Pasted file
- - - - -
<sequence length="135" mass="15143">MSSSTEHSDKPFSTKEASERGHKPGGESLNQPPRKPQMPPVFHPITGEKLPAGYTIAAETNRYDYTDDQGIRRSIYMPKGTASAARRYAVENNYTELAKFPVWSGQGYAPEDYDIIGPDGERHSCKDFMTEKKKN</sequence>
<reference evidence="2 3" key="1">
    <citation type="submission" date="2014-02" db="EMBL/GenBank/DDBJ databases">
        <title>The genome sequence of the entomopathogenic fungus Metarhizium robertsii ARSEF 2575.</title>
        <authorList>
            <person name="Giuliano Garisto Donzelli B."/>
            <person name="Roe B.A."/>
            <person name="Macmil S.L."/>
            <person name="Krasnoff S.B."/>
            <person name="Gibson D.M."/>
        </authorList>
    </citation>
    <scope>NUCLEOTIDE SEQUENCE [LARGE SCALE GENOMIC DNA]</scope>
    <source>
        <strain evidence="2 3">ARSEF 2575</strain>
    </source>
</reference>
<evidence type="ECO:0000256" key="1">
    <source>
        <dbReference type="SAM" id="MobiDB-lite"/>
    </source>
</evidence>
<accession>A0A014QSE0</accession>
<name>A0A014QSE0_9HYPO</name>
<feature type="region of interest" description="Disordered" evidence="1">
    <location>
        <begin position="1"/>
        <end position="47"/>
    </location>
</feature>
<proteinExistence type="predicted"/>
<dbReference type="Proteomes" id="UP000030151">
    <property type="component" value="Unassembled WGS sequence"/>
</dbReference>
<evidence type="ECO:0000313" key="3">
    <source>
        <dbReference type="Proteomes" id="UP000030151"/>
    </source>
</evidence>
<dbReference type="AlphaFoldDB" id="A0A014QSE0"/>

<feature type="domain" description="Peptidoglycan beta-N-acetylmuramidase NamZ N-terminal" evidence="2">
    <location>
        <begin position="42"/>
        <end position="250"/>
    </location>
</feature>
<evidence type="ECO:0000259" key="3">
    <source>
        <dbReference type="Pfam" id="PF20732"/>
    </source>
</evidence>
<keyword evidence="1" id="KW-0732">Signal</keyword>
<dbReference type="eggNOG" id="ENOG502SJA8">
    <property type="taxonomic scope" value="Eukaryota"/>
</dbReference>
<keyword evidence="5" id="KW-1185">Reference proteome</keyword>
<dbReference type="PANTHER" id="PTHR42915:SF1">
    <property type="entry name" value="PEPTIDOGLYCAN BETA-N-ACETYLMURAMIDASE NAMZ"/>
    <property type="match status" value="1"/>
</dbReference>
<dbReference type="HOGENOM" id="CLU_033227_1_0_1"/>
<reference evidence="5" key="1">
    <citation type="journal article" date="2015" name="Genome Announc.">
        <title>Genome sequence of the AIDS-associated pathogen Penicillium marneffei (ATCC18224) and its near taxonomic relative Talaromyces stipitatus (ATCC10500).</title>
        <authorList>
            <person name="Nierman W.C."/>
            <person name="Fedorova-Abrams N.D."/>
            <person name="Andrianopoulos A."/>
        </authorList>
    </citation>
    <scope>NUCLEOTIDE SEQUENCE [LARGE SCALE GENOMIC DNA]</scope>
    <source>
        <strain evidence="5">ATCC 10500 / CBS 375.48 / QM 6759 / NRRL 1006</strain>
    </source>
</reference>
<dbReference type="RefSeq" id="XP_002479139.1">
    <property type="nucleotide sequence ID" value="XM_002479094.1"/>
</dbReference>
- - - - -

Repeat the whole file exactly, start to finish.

<sequence length="135" mass="15143">MSSSTEHSDKPFSTKEASERGHKPGGESLNQPPRKPQMPPVFHPITGEKLPAGYTIAAETNRYDYTDDQGIRRSIYMPKGTASAARRYAVENNYTELAKFPVWSGQGYAPEDYDIIGPDGERHSCKDFMTEKKKN</sequence>
<reference evidence="2 3" key="1">
    <citation type="submission" date="2014-02" db="EMBL/GenBank/DDBJ databases">
        <title>The genome sequence of the entomopathogenic fungus Metarhizium robertsii ARSEF 2575.</title>
        <authorList>
            <person name="Giuliano Garisto Donzelli B."/>
            <person name="Roe B.A."/>
            <person name="Macmil S.L."/>
            <person name="Krasnoff S.B."/>
            <person name="Gibson D.M."/>
        </authorList>
    </citation>
    <scope>NUCLEOTIDE SEQUENCE [LARGE SCALE GENOMIC DNA]</scope>
    <source>
        <strain evidence="2 3">ARSEF 2575</strain>
    </source>
</reference>
<evidence type="ECO:0000256" key="1">
    <source>
        <dbReference type="SAM" id="MobiDB-lite"/>
    </source>
</evidence>
<accession>A0A014QSE0</accession>
<name>A0A014QSE0_9HYPO</name>
<feature type="region of interest" description="Disordered" evidence="1">
    <location>
        <begin position="1"/>
        <end position="47"/>
    </location>
</feature>
<proteinExistence type="predicted"/>
<dbReference type="Proteomes" id="UP000030151">
    <property type="component" value="Unassembled WGS sequence"/>
</dbReference>
<evidence type="ECO:0000313" key="3">
    <source>
        <dbReference type="Proteomes" id="UP000030151"/>
    </source>
</evidence>
<dbReference type="AlphaFoldDB" id="A0A014QSE0"/>

<feature type="domain" description="Peptidoglycan beta-N-acetylmuramidase NamZ N-terminal" evidence="2">
    <location>
        <begin position="42"/>
        <end position="250"/>
    </location>
</feature>
<evidence type="ECO:0000259" key="3">
    <source>
        <dbReference type="Pfam" id="PF20732"/>
    </source>
</evidence>
<keyword evidence="1" id="KW-0732">Signal</keyword>
<dbReference type="eggNOG" id="ENOG502SJA8">
    <property type="taxonomic scope" value="Eukaryota"/>
</dbReference>
<keyword evidence="5" id="KW-1185">Reference proteome</keyword>
<dbReference type="PANTHER" id="PTHR42915:SF1">
    <property type="entry name" value="PEPTIDOGLYCAN BETA-N-ACETYLMURAMIDASE NAMZ"/>
    <property type="match status" value="1"/>
</dbReference>
<dbReference type="HOGENOM" id="CLU_033227_1_0_1"/>
<reference evidence="5" key="1">
    <citation type="journal article" date="2015" name="Genome Announc.">
        <title>Genome sequence of the AIDS-associated pathogen Penicillium marneffei (ATCC18224) and its near taxonomic relative Talaromyces stipitatus (ATCC10500).</title>
        <authorList>
            <person name="Nierman W.C."/>
            <person name="Fedorova-Abrams N.D."/>
            <person name="Andrianopoulos A."/>
        </authorList>
    </citation>
    <scope>NUCLEOTIDE SEQUENCE [LARGE SCALE GENOMIC DNA]</scope>
    <source>
        <strain evidence="5">ATCC 10500 / CBS 375.48 / QM 6759 / NRRL 1006</strain>
    </source>
</reference>
<dbReference type="RefSeq" id="XP_002479139.1">
    <property type="nucleotide sequence ID" value="XM_002479094.1"/>
</dbReference>